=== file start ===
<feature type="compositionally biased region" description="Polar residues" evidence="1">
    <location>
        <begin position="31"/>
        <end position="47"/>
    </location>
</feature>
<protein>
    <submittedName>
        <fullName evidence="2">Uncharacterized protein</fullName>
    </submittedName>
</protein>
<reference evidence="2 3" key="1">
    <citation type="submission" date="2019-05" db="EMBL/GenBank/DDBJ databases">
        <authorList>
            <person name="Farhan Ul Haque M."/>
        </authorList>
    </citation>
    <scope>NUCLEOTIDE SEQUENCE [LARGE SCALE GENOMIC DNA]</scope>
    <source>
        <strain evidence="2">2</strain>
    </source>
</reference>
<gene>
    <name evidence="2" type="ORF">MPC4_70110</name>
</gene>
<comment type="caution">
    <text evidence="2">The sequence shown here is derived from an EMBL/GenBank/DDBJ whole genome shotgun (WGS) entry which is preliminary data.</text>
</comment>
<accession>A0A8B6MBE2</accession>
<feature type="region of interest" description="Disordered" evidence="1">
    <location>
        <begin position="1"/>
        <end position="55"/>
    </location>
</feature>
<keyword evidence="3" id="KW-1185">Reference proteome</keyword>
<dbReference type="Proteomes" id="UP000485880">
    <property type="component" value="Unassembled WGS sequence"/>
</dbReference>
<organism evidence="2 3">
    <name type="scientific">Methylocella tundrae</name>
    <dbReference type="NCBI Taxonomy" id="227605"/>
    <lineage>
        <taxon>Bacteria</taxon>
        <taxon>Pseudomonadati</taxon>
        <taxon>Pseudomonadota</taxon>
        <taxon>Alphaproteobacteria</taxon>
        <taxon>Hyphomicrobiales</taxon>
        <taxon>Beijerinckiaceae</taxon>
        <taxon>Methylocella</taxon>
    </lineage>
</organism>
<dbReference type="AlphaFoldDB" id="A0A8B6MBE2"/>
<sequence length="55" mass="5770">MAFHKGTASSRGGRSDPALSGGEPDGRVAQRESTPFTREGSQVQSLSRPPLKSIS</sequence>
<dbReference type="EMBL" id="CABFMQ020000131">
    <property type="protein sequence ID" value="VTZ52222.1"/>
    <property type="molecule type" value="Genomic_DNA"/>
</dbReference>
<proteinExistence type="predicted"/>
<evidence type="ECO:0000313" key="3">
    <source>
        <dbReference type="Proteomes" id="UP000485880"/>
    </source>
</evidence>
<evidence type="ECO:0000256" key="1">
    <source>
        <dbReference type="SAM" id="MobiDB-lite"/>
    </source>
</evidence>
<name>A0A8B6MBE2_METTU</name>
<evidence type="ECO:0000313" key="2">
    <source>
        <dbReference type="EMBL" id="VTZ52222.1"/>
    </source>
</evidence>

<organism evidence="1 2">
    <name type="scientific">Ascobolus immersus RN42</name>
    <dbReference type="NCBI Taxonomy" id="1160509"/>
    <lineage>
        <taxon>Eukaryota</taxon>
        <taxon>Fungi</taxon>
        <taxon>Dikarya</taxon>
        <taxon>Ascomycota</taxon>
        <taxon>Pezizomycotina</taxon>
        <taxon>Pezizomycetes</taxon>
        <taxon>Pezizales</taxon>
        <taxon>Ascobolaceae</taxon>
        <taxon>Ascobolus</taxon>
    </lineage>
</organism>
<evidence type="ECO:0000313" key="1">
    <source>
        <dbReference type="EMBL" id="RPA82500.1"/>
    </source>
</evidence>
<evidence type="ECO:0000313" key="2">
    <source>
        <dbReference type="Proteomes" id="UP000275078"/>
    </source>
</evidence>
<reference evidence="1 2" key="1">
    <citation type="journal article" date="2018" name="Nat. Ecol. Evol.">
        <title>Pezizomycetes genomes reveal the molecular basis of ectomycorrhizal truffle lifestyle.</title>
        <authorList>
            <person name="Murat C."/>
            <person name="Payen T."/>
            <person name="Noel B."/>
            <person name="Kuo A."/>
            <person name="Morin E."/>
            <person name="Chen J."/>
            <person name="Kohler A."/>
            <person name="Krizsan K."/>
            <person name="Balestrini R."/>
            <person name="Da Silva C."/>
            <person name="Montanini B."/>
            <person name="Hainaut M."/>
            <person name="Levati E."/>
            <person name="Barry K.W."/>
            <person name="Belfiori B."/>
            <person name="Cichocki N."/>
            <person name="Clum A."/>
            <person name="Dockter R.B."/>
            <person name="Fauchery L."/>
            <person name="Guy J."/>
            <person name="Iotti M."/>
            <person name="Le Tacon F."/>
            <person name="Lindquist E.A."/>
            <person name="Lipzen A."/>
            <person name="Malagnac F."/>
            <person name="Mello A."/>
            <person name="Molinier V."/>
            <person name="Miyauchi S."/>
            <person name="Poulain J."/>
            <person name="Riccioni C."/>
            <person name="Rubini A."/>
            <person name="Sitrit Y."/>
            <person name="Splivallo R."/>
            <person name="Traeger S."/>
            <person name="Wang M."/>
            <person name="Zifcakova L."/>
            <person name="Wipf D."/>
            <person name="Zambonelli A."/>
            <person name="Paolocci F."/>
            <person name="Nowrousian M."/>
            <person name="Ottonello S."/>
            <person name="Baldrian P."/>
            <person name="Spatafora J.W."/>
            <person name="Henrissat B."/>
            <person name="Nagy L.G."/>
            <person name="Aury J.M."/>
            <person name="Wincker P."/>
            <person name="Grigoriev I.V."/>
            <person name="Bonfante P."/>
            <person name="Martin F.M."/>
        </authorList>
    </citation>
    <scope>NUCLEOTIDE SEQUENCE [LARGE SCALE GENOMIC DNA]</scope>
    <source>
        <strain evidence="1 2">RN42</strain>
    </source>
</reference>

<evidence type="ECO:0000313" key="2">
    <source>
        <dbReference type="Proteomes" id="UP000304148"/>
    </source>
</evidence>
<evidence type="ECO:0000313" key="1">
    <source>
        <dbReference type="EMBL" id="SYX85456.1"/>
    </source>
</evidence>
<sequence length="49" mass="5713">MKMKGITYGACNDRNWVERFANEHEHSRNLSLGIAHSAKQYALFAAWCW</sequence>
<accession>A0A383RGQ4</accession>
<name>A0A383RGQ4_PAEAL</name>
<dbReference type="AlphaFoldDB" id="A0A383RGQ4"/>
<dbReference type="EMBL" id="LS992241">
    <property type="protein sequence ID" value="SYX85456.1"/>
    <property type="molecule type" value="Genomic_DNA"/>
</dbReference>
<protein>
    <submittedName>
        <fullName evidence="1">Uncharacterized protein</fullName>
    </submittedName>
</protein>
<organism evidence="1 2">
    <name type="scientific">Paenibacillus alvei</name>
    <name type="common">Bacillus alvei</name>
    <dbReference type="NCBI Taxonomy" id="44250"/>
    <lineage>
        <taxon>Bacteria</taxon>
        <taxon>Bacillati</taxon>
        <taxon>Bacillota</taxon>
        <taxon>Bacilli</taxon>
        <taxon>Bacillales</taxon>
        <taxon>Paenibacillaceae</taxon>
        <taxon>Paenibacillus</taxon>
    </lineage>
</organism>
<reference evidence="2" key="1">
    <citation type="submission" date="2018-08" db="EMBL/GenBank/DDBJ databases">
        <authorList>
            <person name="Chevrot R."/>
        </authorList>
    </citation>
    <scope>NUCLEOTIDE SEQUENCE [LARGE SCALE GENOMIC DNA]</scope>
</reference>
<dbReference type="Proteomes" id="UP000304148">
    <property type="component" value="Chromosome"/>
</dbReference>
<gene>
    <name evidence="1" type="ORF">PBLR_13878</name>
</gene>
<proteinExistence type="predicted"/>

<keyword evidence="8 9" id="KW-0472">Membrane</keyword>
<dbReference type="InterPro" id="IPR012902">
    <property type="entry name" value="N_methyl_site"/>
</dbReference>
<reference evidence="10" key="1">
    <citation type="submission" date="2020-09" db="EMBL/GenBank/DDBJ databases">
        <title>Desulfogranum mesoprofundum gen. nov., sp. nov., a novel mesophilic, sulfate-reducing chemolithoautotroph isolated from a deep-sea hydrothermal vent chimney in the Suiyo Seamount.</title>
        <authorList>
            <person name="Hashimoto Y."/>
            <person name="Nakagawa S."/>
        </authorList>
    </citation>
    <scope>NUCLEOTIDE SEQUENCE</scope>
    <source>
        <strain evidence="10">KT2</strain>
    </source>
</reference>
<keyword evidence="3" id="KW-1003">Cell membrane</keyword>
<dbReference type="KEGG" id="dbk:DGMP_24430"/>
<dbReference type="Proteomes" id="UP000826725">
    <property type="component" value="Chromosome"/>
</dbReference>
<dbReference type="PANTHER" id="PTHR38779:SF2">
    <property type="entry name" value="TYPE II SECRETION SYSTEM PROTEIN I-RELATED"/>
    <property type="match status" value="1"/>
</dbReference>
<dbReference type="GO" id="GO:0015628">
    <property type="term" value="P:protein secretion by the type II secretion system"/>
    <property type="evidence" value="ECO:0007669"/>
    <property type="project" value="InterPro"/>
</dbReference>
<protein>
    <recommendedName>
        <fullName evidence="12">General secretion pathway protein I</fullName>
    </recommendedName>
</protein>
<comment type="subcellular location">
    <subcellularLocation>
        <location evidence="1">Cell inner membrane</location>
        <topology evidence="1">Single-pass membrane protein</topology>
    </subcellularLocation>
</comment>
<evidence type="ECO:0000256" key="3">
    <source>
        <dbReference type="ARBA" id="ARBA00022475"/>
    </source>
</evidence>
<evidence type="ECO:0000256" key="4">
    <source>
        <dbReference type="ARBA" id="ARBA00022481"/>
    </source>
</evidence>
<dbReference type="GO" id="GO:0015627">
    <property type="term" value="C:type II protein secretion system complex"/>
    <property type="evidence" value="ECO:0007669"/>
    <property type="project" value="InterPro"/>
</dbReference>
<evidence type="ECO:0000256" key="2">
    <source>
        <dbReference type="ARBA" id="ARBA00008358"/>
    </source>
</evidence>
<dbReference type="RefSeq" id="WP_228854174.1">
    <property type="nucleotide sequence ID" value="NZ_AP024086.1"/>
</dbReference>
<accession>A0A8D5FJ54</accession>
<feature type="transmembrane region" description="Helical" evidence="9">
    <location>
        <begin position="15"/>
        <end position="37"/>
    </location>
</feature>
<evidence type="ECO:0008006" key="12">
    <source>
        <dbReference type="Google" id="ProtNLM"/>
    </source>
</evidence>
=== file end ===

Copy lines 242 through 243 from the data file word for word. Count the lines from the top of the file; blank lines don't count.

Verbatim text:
    <property type="evidence" value="ECO:0007669"/>
    <property type="project" value="InterPro"/>